Romeo Doubs has been the highlight reel of the Green Bay Packers training camp. Day in and day out, the rookie fourth-round receiver is responsible for “wow plays,” as quarterback Aaron Rodgers classified them. Doubs has also been one of the most consistent players on the offense, leaving Nevada as a polished prospect.
“He was very consistent,” ESPN’s reporter Bill Connelly, who covered Doubs in the Mountain West Conference, told Zone Coverage.
“He had a low drop rate, and he caught at least four balls in every game he played. His stats were padded in a unique way. When Nevada fell behind, they threw to him a ton. He averaged 4.9 catches per game in wins and 11.5 per game in losses. But if anything else, that emphasizes how important he was to them. He was the go-to when they absolutely needed yards.”
However, it’s essential to keep in mind that Doubs is still a mid-round rookie. It might be unfair to him to expect an immediate impact similar to that of top picks like Justin Jefferson and Ja’Marr Chase.
Indianapolis Colts wide receiver Bill Brooks had the most receiving yards by a rookie fourth-round pick in history, with 1,131 yards in 1986. He also had eight receiving touchdowns. It might be better to use examples since 2011, though, because of the adjustments to the CBA and the rookie-scale contracts. They changed the importance of rookie players in building strong rosters.
Since then, Detroit Lions receiver Amon-Ra St. Brown achieved the highest receiving yardage, with 912, plus five TDs last year.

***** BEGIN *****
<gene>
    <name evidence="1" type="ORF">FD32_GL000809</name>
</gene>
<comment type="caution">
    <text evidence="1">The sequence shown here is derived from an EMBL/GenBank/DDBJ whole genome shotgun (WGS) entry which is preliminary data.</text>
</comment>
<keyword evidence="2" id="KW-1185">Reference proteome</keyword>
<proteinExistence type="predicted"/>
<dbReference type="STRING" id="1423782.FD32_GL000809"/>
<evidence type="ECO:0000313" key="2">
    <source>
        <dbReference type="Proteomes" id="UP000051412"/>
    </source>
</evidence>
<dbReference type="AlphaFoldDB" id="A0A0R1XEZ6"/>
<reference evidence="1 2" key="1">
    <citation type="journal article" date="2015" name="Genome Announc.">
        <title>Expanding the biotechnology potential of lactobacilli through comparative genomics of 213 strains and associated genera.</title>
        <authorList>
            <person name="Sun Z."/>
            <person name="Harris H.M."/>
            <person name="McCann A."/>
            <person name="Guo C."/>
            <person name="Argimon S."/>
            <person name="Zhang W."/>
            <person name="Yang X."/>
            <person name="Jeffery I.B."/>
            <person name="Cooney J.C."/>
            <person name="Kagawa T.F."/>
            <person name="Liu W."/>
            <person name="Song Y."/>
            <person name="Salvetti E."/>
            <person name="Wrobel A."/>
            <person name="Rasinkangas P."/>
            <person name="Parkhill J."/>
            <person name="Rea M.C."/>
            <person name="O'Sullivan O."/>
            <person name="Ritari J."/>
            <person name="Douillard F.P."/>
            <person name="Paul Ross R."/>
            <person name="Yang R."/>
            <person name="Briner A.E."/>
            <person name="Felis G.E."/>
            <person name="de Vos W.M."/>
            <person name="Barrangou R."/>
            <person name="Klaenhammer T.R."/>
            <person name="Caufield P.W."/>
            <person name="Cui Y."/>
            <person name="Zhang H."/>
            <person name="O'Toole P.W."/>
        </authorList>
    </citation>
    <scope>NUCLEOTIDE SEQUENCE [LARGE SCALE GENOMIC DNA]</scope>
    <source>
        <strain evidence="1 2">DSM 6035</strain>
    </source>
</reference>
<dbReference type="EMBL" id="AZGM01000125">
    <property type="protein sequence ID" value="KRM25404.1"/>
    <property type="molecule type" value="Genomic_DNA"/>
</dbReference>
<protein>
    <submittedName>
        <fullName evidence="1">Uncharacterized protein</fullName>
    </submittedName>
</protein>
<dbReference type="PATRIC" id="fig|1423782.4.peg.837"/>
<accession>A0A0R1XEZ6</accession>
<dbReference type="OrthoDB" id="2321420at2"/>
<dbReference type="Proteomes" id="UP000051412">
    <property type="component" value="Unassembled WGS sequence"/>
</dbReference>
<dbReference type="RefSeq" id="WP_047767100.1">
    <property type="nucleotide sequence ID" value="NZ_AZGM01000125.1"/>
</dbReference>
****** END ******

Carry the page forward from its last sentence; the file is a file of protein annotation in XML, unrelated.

Top-five fourth-round picks in rookie yardage since 2011:
- 1. Amon-Ra St. Brown (DET, 2021) – 912 yds, 5 TDs
- 2. Chris Givens (STL, 2012) – 698 yds, 3 TDs
- 3. Jamison Crowder (WAS, 2015) – 604 yds, 2 TDs
- 4. Gabriel Davis (BUF, 2020) – 599 yds, 7 TDs
- 5. Antonio Callaway (CLE, 2018) – 586 yds, 5 TDs
Gabriel Davis is an excellent comparison. Davis was a year younger than Doubs coming out of UCF, but he is a 6’2”, 210 lb. receiver drafted with the 128th-overall pick. In his last college season, Davis had 1,241 yards and 12 touchdowns in 12 games. Buffalo took Doubs with the 132nd pick, and he is 6’2”, 204 lbs. At Nevada last year, he had 1,109 yards and 11 touchdowns in 11 games. Davis and Doubs’ physical and production profiles are similar.
Davis arrived in Buffalo as a WR4 behind Stefon Diggs, John Brown, and Cole Beasley. He surpassed Brown during the season. In Green Bay, Doubs might face a similar scenario. Theoretically, the starters are Allen Lazard, Sammy Watkins, and Randall Cobb. But there’s a good chance Doubs surpasses Watkins on the depth chart to become the primary outside receiver.
“It’s never been too big for him. I really like the approach,” Rodgers said last week. “He’s a very humble kid, but you’re starting to see the personality come out a little bit, which is fun to see. He’s had a lot of opportunities, which has been great. With Sammy (Watkins) not practicing a couple of days and Christian (Watson) being out, a lot of opportunities for him, and he’s made the most of it.”
If Doubs can put up something around 600 yards, it would be the most by a rookie receiver since Aaron Rodgers became the Packers’ starting quarterback. That record belongs to Marquez Valdes-Scantling, with 581 yards in 2018. And Doubs has a good track record as a red-zone threat, with 20 touchdowns in his last 20 games at Nevada.
According to Bill Connelly, there is one specific area where Doubs can be significantly impactful right away: the screen game.
“[Doubs] caught 138 passes over the last two seasons, and nearly half of them (64) were on passes thrown five or fewer yards downfield. He suffered drops on only two of them, and he averaged more than seven yards after catch on those passes. He can make a guy miss and carve out some yards,” said Connelly, who also praised Doubs’ reliability and sure hands.